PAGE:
School Is Not the Place for Education

What does it mean to be educated?  This morning at The Imaginative Conservative, Steven Jonathan Rummelsburg blasts public schools for punting on this central question.

Rummelsburg relates his long quest to dig into the basic philosophy of public education.  No one he’s asked, he tells us, is able to answer the simple question: What is an education?

Rummelsburg, a veteran public-school teacher himself, asked public-school teachers, students, and administrators.  Most of the respondents, according to Rummelsburg, hemmed and hawed with answers about mastering standards and earning a diploma.  One math teacher, he tells us, paraphrased Steve Forbes.  What is an education?  This teacher answered, “Replacing an empty mind with an open one.”

When he asked his county superintendent’s office, he got a list of four points:

  1. You will get as many definitions of education as the number of people you ask.

  2. To be educated means to have learned enough language and math to be a good citizen.

  3. It is not about the subject being taught, but what the teacher does with her audience. It is all about the student teacher relationship and what she can get them to do.

  4. That is the answer today, the answer tomorrow will be different.

[I assume this was Rummelsburg interpretation of the superintendent’s office’s answers.  The language sounds a little too frank to come from a public official.]

What should the answer have been?  Rummelsburg wants teachers and schools to hew closer to GK Chesterton’s definition of education.  Education must not be thought of as a simple thing, but as a “method.”  It should be a transmission of all that is best in our culture.  The only way to do that properly, Rummelsburg concludes, is to separate out the unfairly conjoined notions of “school” and “education.”

As he concludes,

It is a terrible crime to hand the formation of our children over to an enormous class of uneducated teachers, yet that is what we have done. As it stands, there is nothing redeemable about the public schools or the lies they instil in our children. . . . Let us take our children back and assume our responsibility as their first teachers and teach them as they ought to be taught.

Certainly, Rummelsburg’s argument that today’s public schools have utterly lost their way resonates with intellectuals on both the cultural right and left. And I have a deep sympathy for his insider’s critique of public education. I work with many public-school teachers and administrators, and nothing makes me more pessimistic about our public schools than the number of teachers who choose to homeschool their own children.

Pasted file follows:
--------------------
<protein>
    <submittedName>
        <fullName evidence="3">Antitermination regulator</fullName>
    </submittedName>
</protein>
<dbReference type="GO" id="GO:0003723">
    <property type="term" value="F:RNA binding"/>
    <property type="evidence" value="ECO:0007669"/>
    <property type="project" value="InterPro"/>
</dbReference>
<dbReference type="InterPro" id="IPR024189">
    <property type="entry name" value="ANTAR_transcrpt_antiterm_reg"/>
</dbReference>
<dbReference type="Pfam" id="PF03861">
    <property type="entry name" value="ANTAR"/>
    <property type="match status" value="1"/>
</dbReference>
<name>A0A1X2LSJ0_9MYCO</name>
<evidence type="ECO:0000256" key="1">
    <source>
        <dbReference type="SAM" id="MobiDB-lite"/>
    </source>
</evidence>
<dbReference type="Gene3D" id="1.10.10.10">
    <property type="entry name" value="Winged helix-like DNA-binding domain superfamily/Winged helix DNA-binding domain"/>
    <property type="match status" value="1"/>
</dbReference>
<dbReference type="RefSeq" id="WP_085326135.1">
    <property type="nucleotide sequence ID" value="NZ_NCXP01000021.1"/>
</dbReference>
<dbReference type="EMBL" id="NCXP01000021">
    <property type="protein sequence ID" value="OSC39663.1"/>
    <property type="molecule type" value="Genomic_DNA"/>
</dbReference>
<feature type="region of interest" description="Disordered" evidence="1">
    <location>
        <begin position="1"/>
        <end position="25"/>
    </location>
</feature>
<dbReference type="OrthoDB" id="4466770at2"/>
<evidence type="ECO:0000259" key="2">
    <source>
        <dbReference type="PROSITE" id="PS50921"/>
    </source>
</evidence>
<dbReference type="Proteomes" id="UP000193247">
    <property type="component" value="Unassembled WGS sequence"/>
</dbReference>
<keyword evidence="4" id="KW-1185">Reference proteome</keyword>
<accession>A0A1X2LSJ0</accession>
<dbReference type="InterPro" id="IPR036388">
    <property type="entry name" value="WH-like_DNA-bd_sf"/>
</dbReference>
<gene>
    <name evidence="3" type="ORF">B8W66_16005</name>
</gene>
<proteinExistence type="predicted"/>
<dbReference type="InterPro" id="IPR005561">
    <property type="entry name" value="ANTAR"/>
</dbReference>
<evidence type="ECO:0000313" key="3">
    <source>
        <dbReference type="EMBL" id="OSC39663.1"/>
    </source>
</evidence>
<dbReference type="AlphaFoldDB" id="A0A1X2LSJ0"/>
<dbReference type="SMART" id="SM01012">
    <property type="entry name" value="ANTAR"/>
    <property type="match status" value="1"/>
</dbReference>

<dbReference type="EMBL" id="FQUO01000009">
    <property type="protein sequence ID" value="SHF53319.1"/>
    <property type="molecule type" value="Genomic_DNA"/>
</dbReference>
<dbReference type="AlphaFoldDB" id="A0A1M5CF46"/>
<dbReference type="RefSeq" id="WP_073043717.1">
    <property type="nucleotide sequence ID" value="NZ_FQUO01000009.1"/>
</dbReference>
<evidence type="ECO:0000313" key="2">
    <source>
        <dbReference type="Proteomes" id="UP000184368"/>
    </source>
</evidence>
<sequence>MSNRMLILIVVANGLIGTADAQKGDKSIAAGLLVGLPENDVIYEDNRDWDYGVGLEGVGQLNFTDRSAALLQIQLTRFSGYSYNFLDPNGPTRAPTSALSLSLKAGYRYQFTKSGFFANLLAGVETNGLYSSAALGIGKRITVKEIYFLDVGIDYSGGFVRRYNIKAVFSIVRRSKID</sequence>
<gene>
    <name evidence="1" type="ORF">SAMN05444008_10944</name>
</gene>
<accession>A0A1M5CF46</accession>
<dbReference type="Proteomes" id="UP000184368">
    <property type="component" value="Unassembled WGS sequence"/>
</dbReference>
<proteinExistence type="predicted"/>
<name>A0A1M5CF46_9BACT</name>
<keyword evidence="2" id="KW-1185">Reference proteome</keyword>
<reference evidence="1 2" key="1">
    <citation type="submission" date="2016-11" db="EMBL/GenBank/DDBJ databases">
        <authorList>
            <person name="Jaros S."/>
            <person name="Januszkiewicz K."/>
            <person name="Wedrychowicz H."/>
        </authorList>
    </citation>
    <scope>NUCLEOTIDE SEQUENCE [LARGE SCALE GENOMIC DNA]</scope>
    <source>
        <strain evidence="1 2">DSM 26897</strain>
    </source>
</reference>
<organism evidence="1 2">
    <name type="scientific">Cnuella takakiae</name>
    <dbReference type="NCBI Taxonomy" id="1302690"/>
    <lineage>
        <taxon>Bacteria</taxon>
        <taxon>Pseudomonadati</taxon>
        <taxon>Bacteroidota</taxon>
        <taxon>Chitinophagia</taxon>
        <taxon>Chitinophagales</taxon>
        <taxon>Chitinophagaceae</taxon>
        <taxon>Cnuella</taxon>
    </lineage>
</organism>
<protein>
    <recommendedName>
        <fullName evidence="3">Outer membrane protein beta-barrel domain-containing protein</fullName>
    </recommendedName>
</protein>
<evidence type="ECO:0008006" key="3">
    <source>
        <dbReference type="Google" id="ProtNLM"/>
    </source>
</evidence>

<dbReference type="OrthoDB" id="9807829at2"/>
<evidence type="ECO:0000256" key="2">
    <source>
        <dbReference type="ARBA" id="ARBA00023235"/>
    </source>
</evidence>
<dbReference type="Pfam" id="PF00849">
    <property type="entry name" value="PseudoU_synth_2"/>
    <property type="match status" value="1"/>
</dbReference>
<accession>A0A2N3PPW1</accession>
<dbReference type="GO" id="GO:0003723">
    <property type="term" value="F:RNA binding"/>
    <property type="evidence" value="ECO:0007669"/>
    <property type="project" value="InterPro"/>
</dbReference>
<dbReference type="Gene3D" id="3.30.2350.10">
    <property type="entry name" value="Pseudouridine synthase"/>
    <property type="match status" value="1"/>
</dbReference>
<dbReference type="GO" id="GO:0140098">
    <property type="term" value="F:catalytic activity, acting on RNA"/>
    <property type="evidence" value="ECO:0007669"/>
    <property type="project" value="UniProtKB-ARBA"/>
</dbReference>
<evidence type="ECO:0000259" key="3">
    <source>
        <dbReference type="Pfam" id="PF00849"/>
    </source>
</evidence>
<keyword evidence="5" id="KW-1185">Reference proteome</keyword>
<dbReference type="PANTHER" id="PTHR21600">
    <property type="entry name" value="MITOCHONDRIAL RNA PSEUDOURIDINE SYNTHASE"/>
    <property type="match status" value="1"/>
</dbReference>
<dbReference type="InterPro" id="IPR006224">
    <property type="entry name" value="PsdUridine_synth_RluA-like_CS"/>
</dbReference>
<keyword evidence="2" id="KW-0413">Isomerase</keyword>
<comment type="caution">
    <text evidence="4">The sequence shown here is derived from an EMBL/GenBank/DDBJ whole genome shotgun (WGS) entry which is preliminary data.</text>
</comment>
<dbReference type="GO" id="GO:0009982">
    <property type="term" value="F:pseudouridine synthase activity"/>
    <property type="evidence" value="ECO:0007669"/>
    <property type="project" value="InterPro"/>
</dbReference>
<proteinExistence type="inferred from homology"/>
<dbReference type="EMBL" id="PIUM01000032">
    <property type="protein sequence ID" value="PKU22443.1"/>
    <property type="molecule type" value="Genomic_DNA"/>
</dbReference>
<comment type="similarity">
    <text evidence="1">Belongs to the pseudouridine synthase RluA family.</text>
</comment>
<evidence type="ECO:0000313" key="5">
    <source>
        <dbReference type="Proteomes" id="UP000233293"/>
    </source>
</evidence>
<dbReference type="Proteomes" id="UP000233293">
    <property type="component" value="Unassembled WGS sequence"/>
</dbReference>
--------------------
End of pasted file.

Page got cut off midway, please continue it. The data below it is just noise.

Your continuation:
But is Rummelsburg’s method sensible? If we can’t get an adequate philosophical definition of education from teachers and school administrators, does that mean that schools are not educating students?

Would this work for other institutions? For example, if I asked everyone who worked in my local supermarket to explain “the market,” would I get a coherent answer? An answer that captured the essence of social and economic exchange? Probably not. But does that mean that my supermarket is not functioning as a market?

 

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2 Comments

  1. Agellius

     /  April 13, 2014

    Let the government stop insisting on running all publicly funded schools. Let public funding instead go to private schools, and let parents decide what kind of education is best for their children, based on what they think is most important. Let the people who think that county superintendent’s notion of education is the best, seek that kind of education, and those who think Chesterton’s is best, that kind. In a government of the people by the people, I can’t understand what the problem is with this idea.

    Reply
  2. In NJ, we are in a battle over public funding of schools. There was a landmark ruling in “Abbot vs. Burke”, which has been turned into what I call “the dirty 30″. These are districts considered in need of more money because of poor performance. NJ’s Constitution states that all children are entitled to a “thorough and efficient” education.

    What bugs me about the “T & E” statute, is that it is not defined. What constitutes such an education? In that respect, I like the idea of Common Core. It may need to be tweaked in the future, but Common Core is at least trying to answer my question.

    Right now we depend on outcomes from various standardized tests to examine whether or not our students are well educated. My own hometown is one of the dirty 30, and consistently fails to meet minimum standards. I think a dialogue on what constitutes a good education is a good thing.

    Reply

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